Mexican health authorities say the best way to avoid either dengue or chikungunya is to avoid being bitten by mosquitoes. Now, just as both viruses are being widely reported in our country, along comes a new repellent.
Developed by researchers at the Academic Department of Zoology at the Autonomous University of Baja California Sur (UABCS), the repellent’s formula is derived from the nim tree and can be prepared simply and cheaply at home.
The nim (or neem) is a fast-growing tree that can reach a height of 15–20 metres (49–66 ft), it is native to India and the Indian subcontinent, but nowadays it can be found in any tropical and semi-tropical region throughout the world. Its fruits and seeds are the source of nim oil. Nim trees have been cultivated and grown in Mexico for several years now.
Research leader Ramón Cepeda Palacios and his team carried out a double-blind test – giving six volunteers the real repellent or a placebo – in a mosquito-infested area. The test found that 80% of bites sustained by the volunteers were on those who had not used a lotion made from the tree.
Cepeda Palacios said the research was intended to devise a treatment to neutralize the disease-carrying bite of infected mosquitoes. Currently there exist around 100 supposed remedies, consisting of ingredients as diverse as cloves, garlic and tobacco.
Researchers at the university took advantage of a locally growing resource – the abundant nim tree – whose flowers and fruit they used to make a lotion.
Cepeda Palacios said the tree flowers in June when mosquitoes are at their most numerous. Its fruit matures in August and September, which coincides with the rainy season. Again this is ideal timing, as more mosquito bites and higher reproduction of female adult insects are recorded during this period.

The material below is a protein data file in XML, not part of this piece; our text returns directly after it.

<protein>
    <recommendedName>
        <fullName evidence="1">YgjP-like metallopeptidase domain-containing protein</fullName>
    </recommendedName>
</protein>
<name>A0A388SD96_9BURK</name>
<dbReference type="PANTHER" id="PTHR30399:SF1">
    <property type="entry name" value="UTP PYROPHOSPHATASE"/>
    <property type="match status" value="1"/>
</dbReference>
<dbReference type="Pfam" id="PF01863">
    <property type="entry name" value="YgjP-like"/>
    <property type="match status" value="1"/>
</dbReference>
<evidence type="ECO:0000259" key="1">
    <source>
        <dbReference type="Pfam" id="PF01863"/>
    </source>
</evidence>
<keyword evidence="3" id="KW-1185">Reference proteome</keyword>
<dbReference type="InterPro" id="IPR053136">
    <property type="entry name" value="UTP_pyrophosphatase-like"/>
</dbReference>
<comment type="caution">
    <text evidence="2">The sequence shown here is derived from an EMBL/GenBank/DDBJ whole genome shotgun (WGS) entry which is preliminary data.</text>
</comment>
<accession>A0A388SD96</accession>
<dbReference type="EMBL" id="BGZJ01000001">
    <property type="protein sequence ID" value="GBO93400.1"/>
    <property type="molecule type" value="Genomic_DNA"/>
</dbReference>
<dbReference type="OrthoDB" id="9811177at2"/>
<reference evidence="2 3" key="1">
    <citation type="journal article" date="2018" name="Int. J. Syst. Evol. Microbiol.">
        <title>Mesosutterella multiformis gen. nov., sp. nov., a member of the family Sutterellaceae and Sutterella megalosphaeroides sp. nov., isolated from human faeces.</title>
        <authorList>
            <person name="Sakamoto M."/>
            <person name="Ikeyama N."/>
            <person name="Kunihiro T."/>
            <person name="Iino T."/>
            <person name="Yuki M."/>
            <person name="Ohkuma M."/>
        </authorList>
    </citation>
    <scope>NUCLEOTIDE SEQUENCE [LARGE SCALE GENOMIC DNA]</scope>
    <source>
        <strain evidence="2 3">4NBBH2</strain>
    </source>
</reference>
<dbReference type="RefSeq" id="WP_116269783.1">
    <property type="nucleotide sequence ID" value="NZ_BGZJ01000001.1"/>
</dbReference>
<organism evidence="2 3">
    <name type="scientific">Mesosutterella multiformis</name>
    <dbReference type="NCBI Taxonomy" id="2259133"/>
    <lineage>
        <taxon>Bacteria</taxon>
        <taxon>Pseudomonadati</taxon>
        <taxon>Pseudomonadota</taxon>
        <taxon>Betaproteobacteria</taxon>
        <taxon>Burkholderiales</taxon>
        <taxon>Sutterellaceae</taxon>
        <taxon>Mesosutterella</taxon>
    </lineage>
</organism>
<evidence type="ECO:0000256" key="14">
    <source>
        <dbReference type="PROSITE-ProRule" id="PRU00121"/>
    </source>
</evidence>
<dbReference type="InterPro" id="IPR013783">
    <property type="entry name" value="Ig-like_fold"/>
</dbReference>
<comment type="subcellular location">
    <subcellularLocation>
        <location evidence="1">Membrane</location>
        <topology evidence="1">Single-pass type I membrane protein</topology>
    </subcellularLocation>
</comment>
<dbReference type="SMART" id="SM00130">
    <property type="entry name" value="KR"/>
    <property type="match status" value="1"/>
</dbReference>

But the principal ingredients of the repellent can also be obtained from the seeds alone.
“To prepare 250 milliliters of lotion all that is needed are 20 grams of nim tree seeds [about 100], 250 milliliters of 70% alcohol solution and a wide-mouthed bottle measuring 350 milliliters,” said Cepeda Palacios. “Grind or crush the seeds using a mortar and pestle or blender, then put them in the bottle along with the alcohol and shake the mixture every three hours for a day to macerate.
“Leave this to stand for another half-day before separating the seeds and liquid, pouring the latter into an atomizer [used for sprays such as perfume], or simply another clean bottle. This lotion can then be used from the next day onwards.”
Cepeda Palacios added that the lotion should be applied every three to four hours, particularly on the legs, arms and neck. “One 250-milliliter bottle should be enough to last a small family one week,” he said.
The lotion will last up to 10 months after preparation if kept in the bottle.
Products from the nim tree have been used for medicinal purposes in India for many centuries.
– Source: mexiconewsdaily.com